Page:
The sign on the door to my son’s bedroom said, “The more, the better ask others to play.”  He found it in the garbage at school.  (We never figured out why a school would throw out a sign with a message so clearly pro getting along.)

It is pleasing to see your kid put up a poster with this message as a parent.  My daughters like to include others but stopped short of hanging a used sign on their door to advertise it.  One of my children went to school with a group of people who frequently excluded people, and there was always drama in their class.  It was a constant headache for all parents involved.  In the end, very few of the girls lasted through high school, it seemed most of the girls in the class transferred to other schools.

Whenever you ask my son-in-law, Jon, if it is ok to invite somebody else to join our event or group, he ALWAYS says, “the more, the merrier.”

Of course, we are all familiar with movies like Mean Girls, The Christmas Story and the A-List, or books like the Diary of a Wimpy Kid.  All these tales have the same theme, the people who think they are better than everybody and leave people out end up losing in the end.  When I was young, they made an entire series of movies based on leaving people out, called the Revenge of the Nerds.  I bet the under 50 crowd that has never seen these movies can figure out how they end.  (If you haven’t seen them, don’t bother, the title gives away the entire movie.)

But still, our world seems to enjoy excluding others.  And the people in our world seem to keep getting lonelier and lonelier.  If we all would stop finding ways to divide ourselves into subgroups, we might improve our quality of life and the lives of the people around us.

“Treating others the way you want to be treated” is a nearly universally approved value.  We all love the concept, and it is easy to carry out, yet today, we often don’t invite others into our lives.  We know an excluder is a bad person but often don’t take the chance to invite others to join them.

The Christian Gospel implores us to include others yet find ourselves shrinking our circles, not expanding them from time to time.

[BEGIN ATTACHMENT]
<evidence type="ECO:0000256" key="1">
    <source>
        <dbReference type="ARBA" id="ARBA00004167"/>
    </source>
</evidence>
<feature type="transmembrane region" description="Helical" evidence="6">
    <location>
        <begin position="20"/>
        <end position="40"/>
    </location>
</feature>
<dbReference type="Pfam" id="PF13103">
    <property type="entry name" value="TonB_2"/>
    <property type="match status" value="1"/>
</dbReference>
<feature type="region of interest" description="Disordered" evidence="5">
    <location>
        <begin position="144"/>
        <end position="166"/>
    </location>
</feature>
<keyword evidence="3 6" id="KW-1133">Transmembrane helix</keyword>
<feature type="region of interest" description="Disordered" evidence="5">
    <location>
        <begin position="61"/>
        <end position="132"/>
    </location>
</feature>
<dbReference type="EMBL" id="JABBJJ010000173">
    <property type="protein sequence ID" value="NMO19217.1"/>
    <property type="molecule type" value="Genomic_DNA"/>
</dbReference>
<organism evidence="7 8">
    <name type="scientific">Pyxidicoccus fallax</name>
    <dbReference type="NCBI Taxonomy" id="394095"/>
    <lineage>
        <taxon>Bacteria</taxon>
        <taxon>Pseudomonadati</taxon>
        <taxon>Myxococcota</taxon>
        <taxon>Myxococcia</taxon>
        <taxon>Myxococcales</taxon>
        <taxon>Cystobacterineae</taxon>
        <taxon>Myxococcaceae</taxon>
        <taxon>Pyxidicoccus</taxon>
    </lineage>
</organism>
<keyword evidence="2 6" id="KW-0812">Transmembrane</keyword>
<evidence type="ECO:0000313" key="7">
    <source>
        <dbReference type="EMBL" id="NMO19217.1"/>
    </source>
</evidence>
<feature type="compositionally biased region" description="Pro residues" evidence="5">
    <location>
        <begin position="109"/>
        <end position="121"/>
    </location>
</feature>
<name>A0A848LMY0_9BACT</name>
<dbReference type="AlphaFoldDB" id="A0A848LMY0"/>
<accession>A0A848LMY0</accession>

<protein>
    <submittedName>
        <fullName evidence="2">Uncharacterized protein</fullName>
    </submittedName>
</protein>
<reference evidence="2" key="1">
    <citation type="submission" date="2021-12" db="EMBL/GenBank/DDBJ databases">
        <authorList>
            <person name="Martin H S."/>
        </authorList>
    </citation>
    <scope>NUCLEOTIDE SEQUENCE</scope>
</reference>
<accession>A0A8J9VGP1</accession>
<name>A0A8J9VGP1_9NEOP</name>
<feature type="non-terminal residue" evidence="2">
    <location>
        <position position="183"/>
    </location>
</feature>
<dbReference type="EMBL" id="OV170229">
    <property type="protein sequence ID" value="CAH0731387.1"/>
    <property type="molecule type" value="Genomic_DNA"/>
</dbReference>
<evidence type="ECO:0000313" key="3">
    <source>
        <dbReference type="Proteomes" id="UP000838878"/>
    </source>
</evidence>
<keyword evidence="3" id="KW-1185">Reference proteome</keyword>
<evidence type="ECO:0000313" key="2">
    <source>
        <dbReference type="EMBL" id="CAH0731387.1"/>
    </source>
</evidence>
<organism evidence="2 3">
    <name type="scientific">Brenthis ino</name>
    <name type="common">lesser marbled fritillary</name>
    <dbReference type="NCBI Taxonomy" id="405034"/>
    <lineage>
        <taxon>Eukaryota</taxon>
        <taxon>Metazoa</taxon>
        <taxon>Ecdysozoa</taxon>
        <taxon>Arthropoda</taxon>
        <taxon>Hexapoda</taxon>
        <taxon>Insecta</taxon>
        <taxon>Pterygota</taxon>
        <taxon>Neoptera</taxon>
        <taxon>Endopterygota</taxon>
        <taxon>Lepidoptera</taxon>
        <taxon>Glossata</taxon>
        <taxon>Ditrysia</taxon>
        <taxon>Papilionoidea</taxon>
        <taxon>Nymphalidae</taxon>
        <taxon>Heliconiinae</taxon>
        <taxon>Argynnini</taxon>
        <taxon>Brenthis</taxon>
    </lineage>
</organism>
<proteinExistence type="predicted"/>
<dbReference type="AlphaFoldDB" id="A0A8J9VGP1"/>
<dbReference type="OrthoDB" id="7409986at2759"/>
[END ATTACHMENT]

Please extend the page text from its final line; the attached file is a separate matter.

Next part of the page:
This is review season at Willmar Electric.  During review season, I get to sit in on dozens of reviews.  During one review this year, the person being reviewed kept telling us how great he thought the morale was on the projects he was working on.

After hearing him say it for the fourth time, I interrupted and said, “what makes the morale so high?”  He said, “everybody is treated like a coworker; nobody is treated less than.”  He went on to mention how when somebody didn’t understand something or didn’t know how to do a task; he would stop and take the time to teach them because it is up to all of us to mentor and improve each other.”

Wow.  Who wouldn’t want to work in an environment like that one?

Do you find yourself constantly eating with the same crowd?  Tomorrow reach out to somebody else.  Don’t leave out your regular crowd. Just add somebody.   I realize the Red Sox Is a superior being, but Rays fans need a friend too.  Ask him to lunch.

If they are a Packer fan, find something besides football or binge drinking, and you likely find something you have in common.  If they are a Husker fan, you don’t have to solve their issues (they might be unsolvable). Listen to their sorrow and see if you can steer the conversation to common ground on a happier topic.  If they are a Red Sox fan, don’t let their superiority and bragging intimidate you.  They are theoretically your equal, and you can find a way to include them.

Because Jon is correct, the more, the merrier.  Everybody wants to be included.